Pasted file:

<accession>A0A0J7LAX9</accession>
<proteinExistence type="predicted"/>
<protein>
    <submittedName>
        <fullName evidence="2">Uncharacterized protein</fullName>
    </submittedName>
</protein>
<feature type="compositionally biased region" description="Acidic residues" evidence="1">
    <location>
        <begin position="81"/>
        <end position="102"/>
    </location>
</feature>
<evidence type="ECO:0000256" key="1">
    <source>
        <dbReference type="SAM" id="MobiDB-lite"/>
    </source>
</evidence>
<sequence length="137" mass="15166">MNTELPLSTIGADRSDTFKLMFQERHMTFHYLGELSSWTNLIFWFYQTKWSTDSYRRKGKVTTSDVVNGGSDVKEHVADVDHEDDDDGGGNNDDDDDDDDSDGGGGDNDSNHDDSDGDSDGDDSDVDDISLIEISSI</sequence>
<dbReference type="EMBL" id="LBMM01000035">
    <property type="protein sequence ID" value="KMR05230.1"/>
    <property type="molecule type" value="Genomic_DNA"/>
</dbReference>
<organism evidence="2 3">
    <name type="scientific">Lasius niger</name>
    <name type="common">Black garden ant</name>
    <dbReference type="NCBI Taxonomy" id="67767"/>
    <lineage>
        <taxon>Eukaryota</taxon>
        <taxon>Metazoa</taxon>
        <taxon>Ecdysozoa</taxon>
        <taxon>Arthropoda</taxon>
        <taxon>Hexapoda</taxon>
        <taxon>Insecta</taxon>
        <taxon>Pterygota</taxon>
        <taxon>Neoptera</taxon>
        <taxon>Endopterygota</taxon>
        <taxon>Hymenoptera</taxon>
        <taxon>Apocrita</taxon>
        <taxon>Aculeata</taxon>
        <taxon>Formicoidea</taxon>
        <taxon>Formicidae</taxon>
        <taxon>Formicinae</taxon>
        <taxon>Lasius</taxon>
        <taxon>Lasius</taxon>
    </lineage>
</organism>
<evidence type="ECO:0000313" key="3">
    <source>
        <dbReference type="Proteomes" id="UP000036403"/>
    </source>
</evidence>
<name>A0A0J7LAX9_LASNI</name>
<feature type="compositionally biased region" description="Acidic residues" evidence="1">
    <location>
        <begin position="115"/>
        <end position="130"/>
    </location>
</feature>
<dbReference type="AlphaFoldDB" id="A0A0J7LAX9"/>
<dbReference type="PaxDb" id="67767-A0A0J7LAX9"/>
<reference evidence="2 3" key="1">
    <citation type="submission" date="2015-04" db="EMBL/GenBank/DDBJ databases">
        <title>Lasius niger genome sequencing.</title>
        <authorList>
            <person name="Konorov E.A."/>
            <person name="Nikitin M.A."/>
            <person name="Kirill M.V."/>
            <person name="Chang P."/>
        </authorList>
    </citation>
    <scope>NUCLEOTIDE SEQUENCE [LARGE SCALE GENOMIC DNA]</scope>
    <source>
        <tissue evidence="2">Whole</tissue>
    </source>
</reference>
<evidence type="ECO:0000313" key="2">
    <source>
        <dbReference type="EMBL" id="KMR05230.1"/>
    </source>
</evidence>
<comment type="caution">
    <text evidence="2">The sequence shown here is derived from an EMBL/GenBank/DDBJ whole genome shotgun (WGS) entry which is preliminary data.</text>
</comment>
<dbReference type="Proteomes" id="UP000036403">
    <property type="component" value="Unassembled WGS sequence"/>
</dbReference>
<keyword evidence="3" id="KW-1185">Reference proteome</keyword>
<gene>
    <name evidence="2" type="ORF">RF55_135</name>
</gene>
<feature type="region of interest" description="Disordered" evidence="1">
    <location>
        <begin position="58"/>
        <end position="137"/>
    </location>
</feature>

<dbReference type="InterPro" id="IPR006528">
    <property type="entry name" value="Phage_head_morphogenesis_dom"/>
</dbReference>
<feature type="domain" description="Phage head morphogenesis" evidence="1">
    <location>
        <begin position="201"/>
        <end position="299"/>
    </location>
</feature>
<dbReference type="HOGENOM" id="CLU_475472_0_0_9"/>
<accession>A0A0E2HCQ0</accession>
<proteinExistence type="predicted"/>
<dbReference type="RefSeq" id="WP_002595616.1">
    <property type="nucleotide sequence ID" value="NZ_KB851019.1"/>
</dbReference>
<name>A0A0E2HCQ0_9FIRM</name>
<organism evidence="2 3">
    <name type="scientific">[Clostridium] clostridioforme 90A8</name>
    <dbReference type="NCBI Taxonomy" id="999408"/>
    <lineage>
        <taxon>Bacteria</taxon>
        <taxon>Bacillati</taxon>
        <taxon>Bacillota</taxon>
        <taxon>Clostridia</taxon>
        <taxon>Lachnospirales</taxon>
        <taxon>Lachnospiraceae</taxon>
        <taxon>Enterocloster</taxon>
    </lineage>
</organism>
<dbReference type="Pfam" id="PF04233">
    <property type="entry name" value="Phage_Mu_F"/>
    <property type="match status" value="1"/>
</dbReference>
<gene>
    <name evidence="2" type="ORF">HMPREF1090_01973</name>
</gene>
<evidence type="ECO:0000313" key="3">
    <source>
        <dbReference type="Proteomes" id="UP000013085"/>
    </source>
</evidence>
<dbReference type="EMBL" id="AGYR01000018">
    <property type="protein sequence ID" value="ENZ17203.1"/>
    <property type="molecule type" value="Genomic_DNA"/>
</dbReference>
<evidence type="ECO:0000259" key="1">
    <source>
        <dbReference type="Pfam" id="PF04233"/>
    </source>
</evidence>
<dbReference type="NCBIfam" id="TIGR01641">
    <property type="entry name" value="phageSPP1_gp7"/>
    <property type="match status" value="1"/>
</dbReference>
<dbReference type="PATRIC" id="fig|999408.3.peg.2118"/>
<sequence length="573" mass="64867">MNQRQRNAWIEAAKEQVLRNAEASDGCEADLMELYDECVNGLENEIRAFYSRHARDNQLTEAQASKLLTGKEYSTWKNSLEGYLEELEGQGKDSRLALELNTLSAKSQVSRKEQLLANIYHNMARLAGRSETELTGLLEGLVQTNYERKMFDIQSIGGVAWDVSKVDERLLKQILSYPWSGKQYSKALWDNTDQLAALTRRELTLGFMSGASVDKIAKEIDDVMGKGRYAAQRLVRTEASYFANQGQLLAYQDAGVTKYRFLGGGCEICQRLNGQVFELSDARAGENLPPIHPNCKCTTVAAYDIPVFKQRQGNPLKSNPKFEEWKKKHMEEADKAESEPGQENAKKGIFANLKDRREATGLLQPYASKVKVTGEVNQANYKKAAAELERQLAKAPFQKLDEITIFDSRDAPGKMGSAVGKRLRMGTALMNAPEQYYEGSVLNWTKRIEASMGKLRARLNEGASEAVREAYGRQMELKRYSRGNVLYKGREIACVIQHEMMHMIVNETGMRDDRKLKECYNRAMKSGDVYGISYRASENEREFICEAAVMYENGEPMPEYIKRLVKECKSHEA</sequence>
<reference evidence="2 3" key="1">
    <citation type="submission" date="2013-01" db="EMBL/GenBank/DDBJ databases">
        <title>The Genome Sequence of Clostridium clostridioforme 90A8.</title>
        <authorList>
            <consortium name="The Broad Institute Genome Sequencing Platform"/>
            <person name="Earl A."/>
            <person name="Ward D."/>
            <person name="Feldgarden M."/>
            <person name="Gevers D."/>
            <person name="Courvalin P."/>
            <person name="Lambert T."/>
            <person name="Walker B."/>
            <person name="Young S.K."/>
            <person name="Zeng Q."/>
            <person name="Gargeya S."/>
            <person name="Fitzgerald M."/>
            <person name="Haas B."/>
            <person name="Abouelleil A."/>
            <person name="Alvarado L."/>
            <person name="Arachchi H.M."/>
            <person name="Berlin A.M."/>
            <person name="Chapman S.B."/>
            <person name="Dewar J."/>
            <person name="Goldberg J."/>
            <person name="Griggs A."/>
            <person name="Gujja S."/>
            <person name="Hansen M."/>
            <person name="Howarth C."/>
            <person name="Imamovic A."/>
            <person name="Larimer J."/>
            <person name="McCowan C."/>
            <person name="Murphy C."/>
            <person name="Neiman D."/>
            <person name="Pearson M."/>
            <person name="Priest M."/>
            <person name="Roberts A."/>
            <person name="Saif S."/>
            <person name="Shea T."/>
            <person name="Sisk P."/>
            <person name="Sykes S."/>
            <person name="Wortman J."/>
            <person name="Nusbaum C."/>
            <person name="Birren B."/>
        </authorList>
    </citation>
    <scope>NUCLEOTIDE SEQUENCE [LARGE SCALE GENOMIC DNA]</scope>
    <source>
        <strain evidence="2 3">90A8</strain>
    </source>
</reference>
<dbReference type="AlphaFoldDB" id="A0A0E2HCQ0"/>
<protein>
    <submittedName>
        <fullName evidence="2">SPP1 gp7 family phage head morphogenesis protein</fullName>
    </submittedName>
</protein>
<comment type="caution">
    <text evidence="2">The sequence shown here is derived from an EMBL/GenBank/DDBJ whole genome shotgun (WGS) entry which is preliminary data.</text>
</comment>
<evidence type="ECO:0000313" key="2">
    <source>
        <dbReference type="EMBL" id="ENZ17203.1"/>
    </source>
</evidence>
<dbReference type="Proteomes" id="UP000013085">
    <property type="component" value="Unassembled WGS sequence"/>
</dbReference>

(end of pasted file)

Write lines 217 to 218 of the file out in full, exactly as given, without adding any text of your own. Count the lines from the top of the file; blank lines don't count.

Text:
</evidence>
<dbReference type="Proteomes" id="UP000013085">